HOOVER, Ala. — Missouri left tackle Elvis Fisher hadn't really thought about how an injury and an odd turn of events had led him to this point, but when asked, he couldn't help but see the irony.
The St. Petersburg native grew up a Florida and SEC fan but signed with Missouri expecting to spend his career playing in the Big 12. But a horrific knee injury that nearly ended his football career led Fisher back for a sixth year of eligibility, and to his appearance at SEC media days on Tuesday surrounded by reporters and talking about his remarkable comeback.
That, and the upcoming game against the Gators. Were it not for the injury, Fisher would have missed Missouri's first season as an SEC member, and his opportunity to play at Ben Hill Griffin Stadium against his close friend and current Gator Jon Halapio in November.
"There's a little irony there for sure," said Fisher, a St. Petersburg Catholic alum. "To be able to play back in my home state, that will be fun."
Fisher started all 40 games for the Tigers from 2008-10 before he ruptured his patella tendon during preseason camp in August, missing the entire season.
"I'm really excited just to be able to play again," Fisher said. "I didn't know from this injury if I'd be able to come back and play. I'm just thankful I get to play football."
Fisher is part of an offensive line that returns four starters, and coach Gary Pinkel said he's invaluable.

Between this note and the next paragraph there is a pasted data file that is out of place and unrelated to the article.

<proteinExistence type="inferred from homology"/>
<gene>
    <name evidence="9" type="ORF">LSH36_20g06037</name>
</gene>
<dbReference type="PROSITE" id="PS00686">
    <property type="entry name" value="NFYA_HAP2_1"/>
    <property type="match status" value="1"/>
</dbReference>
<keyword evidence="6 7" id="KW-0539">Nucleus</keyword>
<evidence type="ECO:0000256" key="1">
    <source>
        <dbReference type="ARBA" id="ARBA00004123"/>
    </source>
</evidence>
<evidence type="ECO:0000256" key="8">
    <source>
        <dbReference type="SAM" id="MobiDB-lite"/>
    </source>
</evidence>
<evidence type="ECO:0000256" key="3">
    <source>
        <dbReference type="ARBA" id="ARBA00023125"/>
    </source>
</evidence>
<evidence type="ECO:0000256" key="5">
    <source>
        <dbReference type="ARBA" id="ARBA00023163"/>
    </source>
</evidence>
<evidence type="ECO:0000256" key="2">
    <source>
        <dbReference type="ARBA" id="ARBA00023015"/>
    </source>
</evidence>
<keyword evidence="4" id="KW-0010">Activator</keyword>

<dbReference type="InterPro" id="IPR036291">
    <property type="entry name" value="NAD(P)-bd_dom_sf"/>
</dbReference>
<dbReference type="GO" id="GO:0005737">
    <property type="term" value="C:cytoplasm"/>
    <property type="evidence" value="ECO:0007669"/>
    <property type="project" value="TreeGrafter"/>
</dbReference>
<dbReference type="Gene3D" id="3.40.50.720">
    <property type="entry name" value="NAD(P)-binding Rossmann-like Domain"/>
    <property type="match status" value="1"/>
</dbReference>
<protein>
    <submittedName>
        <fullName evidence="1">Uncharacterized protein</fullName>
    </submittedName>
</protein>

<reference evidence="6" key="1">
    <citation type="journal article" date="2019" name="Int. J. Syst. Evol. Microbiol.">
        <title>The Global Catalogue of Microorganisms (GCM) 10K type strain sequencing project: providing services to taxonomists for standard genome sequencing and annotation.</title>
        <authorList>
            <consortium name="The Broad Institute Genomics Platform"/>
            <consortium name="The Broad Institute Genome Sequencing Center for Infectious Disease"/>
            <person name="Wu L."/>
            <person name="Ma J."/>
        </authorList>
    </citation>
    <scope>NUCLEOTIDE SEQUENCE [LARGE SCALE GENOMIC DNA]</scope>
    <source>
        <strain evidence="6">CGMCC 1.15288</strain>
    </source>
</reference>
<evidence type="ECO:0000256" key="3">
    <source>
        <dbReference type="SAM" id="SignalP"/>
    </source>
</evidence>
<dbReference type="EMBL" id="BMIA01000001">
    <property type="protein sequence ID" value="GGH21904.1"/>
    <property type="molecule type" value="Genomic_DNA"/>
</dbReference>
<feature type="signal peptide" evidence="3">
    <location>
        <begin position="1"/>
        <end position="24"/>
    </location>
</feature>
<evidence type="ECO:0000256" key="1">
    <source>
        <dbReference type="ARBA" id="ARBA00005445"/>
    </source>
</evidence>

"His experience level, his leadership level, he brings so much more than just being a good football player," Pinkel said. "I think he's worked tremendously hard to get back, been very positive. We're excited that he came back for his final season."
But getting back wasn't easy.
Fisher had to remain perfectly straight and keep his knee laced straight for about six weeks. Once his range of motion returned, he was able to walk with a mobilizer about three months later.
"I definitely had to learn how to walk again," he said. "Being immobilized, being not able to walk for five or six weeks, you forget how to walk and it was real terrifying when we first started moving it. I couldn't move my leg; they moved it for me when I would do my rehab. It's a tough process. But you've got to do it to be able to walk again, so I'm thankful I got through it. You've got to go through the pain to be able to get the glory at the end of it."
Fisher, who is a sports psychology major, said he was aided greatly by the Missouri training staff and sports psychologist Rick McGuire, who is also helping him with his postgraduate studies.
"I was really in the dumps for a while," he said.
As Missouri prepares for SEC play, his teammates said Fisher is needed.
"His being back is huge for our leadership," receiver TJ Moe said. "A guy like that, who's been so dominant over the years, and maybe hasn't gotten the respect that he should. If you watched the Insight Bowl in 2010, he dominated Adrian Clayborn, and he was a first-round draft pick (by the Bucs). The leadership that he brings, the humor that he brings and the love of the game that he brings to the offense is huge. It just catches fire because when you see a guy having that much fun, it's fun for you, too."